Although “The Boy and the Heron” encapsulates a profound message about physical loss, it also feels like a love letter to Studio Ghibli fans.

If you keep up with Studio Ghibli, anime, Japanese culture, or even film in general, then you have definitely heard of The Boy and the Heron. As the newest Studio Ghibli Film, The Boy and the Heron promises lovable characters, whimsical worlds, and fantastic storytelling from the get go. So far, the film has garnered worldwide attention, breaking box office records and winning huge awards such as, most recently, the golden globe for Best Animated Feature. Critics have praised the movie for its beautiful art and incredible soundtrack, some even lauding it as Studio Ghibli founder Hayao Miyazaki’s best film. After watching the film twice in theaters, I can’t help but agree that it is one of his best. 

Credit: Studio Ghibli

The Boy and the Heron follows a young boy named Mahito as he grapples with the loss of his mother and the emergence of a new stepmother in his life. I’m not going to dive into all the details of the film too much because I think everyone should view it for themselves, but as a story about grief, it fully hits the mark on a balance of emotional and inspiring. The Boy and the Heron is a film about a kid accepting the cycle of life and death. It masterfully portrays the immense sadness of death but also the beauty of life.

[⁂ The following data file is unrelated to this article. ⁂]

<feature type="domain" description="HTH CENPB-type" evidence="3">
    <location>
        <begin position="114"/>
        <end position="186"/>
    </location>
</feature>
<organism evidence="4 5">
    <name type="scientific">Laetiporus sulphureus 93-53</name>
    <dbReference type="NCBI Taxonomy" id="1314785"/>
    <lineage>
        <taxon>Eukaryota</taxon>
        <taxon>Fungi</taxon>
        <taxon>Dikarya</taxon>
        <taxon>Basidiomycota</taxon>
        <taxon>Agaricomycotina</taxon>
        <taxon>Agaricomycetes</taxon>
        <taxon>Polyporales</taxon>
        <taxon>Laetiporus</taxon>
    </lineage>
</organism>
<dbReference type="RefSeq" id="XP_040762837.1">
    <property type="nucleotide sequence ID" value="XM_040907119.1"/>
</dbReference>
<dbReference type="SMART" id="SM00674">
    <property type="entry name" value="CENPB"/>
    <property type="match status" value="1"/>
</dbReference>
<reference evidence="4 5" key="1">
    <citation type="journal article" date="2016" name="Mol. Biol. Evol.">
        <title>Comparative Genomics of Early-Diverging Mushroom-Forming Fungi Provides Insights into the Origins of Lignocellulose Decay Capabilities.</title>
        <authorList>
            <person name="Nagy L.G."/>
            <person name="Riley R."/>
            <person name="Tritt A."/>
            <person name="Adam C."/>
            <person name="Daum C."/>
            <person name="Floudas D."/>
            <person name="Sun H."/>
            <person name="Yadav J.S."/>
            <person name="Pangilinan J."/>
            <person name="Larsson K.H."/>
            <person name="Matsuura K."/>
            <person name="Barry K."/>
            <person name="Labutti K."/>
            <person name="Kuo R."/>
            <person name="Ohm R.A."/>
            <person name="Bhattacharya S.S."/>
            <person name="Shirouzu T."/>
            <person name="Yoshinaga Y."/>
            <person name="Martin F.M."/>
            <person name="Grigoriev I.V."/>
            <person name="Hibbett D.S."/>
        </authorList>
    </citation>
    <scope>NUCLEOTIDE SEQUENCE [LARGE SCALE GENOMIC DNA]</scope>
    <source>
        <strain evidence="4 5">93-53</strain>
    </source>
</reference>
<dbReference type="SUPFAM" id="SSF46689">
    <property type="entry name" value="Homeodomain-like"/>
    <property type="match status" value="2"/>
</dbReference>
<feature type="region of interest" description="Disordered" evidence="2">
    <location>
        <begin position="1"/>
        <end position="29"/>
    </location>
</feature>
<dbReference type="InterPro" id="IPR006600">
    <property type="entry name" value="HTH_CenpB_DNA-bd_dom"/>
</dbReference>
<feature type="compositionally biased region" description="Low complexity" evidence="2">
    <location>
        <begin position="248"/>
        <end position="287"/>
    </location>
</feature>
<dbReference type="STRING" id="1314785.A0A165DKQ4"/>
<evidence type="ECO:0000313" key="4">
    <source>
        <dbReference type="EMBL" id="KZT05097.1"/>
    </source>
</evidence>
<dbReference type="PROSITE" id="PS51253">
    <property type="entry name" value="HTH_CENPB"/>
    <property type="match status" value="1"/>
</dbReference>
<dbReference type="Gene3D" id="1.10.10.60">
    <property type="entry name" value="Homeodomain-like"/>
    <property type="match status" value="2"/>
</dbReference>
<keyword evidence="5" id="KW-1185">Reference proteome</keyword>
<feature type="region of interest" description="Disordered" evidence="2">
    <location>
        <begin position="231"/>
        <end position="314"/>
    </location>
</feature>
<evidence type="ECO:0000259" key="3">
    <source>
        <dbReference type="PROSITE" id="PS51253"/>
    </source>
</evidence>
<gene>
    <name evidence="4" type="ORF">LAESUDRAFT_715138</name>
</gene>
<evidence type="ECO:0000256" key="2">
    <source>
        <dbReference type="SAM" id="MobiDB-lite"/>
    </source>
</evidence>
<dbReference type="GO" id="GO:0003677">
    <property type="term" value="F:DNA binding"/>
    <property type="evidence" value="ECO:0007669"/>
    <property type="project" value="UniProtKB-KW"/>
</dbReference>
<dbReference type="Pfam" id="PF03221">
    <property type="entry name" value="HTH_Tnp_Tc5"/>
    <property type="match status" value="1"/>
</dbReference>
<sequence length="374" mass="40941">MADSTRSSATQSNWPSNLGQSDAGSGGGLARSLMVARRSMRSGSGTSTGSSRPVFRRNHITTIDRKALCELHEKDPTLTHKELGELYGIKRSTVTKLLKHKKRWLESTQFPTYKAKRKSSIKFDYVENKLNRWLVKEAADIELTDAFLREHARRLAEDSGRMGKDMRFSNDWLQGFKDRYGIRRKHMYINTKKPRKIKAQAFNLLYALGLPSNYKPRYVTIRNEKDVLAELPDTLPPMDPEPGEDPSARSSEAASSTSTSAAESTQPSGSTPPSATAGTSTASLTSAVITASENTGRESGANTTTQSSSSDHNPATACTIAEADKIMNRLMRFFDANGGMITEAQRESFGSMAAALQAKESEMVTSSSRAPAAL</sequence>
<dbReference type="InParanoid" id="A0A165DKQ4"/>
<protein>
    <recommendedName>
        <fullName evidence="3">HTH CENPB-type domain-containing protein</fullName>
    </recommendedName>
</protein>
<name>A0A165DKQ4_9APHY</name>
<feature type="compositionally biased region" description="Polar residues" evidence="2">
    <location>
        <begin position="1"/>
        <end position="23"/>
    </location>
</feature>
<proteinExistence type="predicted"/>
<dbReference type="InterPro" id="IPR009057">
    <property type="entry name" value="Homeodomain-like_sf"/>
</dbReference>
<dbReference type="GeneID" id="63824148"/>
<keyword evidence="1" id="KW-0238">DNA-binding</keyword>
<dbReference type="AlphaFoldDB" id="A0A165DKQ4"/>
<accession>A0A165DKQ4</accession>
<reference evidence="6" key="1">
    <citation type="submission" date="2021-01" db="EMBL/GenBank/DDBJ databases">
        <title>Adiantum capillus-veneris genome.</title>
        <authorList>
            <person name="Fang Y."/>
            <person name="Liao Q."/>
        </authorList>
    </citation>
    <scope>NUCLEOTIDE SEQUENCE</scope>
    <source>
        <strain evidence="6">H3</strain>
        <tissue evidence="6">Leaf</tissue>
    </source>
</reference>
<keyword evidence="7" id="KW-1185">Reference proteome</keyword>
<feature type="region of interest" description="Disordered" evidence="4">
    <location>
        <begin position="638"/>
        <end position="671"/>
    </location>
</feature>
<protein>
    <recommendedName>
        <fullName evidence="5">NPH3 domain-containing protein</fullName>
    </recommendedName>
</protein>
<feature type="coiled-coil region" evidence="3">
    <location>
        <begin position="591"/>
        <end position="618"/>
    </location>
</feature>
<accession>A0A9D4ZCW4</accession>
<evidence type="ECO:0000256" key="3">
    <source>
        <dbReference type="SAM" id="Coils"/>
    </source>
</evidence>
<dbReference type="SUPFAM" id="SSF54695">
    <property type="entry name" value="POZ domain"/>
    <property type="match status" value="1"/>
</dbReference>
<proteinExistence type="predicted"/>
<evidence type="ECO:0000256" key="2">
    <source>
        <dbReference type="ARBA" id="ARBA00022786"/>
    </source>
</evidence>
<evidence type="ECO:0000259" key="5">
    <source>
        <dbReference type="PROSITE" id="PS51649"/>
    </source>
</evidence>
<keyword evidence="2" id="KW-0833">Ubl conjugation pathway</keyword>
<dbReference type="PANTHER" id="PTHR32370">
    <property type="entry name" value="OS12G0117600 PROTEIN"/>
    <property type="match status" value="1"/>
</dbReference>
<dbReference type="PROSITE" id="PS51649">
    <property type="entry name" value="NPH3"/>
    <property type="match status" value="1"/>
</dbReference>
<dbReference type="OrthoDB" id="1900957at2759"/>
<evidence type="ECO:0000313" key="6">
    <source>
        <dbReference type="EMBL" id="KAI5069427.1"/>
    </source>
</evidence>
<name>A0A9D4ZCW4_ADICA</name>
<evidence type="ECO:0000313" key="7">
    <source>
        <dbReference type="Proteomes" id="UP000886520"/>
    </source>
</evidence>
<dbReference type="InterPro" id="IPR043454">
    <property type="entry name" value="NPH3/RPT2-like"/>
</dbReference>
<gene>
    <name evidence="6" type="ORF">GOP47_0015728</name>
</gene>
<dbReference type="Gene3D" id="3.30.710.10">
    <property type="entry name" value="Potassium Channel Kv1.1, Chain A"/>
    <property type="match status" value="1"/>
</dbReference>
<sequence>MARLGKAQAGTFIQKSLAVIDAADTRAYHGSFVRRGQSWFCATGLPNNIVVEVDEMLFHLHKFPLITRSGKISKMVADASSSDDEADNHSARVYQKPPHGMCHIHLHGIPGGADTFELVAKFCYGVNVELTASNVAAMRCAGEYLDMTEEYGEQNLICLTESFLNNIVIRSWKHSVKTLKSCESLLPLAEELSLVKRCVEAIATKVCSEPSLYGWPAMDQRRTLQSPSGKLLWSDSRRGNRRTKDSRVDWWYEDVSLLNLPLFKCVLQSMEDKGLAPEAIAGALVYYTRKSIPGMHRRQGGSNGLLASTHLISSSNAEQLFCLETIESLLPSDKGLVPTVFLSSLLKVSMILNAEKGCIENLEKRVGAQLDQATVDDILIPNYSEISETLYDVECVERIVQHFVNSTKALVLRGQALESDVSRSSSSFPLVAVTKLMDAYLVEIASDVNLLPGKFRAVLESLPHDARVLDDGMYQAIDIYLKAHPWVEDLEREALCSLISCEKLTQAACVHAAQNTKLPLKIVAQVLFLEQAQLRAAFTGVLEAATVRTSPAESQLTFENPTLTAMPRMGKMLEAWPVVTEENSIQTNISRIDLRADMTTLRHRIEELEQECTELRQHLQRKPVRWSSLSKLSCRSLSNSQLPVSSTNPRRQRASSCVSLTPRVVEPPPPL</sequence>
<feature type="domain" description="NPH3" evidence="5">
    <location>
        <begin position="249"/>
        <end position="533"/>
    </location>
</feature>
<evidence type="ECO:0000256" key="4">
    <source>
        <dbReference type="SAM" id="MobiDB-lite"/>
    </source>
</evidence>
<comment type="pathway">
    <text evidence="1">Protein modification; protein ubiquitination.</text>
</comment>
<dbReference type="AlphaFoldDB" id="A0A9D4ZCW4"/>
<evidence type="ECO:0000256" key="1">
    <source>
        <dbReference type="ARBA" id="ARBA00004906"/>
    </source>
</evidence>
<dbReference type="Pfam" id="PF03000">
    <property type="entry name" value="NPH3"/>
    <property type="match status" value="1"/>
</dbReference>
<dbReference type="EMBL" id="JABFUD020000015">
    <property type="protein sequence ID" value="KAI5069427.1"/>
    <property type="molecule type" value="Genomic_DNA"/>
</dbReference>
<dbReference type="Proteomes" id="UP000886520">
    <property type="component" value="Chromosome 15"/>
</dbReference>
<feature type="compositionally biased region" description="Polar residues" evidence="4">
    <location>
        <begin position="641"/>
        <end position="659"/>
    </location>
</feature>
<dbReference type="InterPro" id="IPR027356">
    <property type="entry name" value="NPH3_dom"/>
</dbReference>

At the end of the day, although it encapsulates a profound message about physical loss, The Boy and the Heron also feels like a love letter to Studio Ghibli fans. Hayao Miyazaki isn’t getting any younger, and he even discusses this in his documentary Never Ending Man: Hayao Miyazaki about when he first tried to retire. Although his films are timeless, Miyazaki himself is not. When The Boy and the Heron was first announced, Miyazaki claimed that it would be his final film. However, after the movie’s successful release and warm reception, he went on to say that he is not entirely opposed to making more films. Still, who knows how many more Studio Ghibli films there will be?

The film recognizes that it might be the last of the Studio Ghibli lineage and contains all the recognizable Ghibli staples such as a mouth watering food scene, a beautifully and realistically animated hug, the most adorable little creatures, and an alluring world that goes beyond the normal reaches of the imagination.

Credit: Studio Ghibli

Mahito is able to come to terms with his mother’s death after recognizing that her memory remains alive. It feels like a reminder to Studio Ghibli fans that even after the studio stops producing films, the ones they did create and the characters they brought to life will still exist. Even when something is over, it’s never really gone, and Studio Ghibli is one of those timeless ideas that will remain alive for generations to come.

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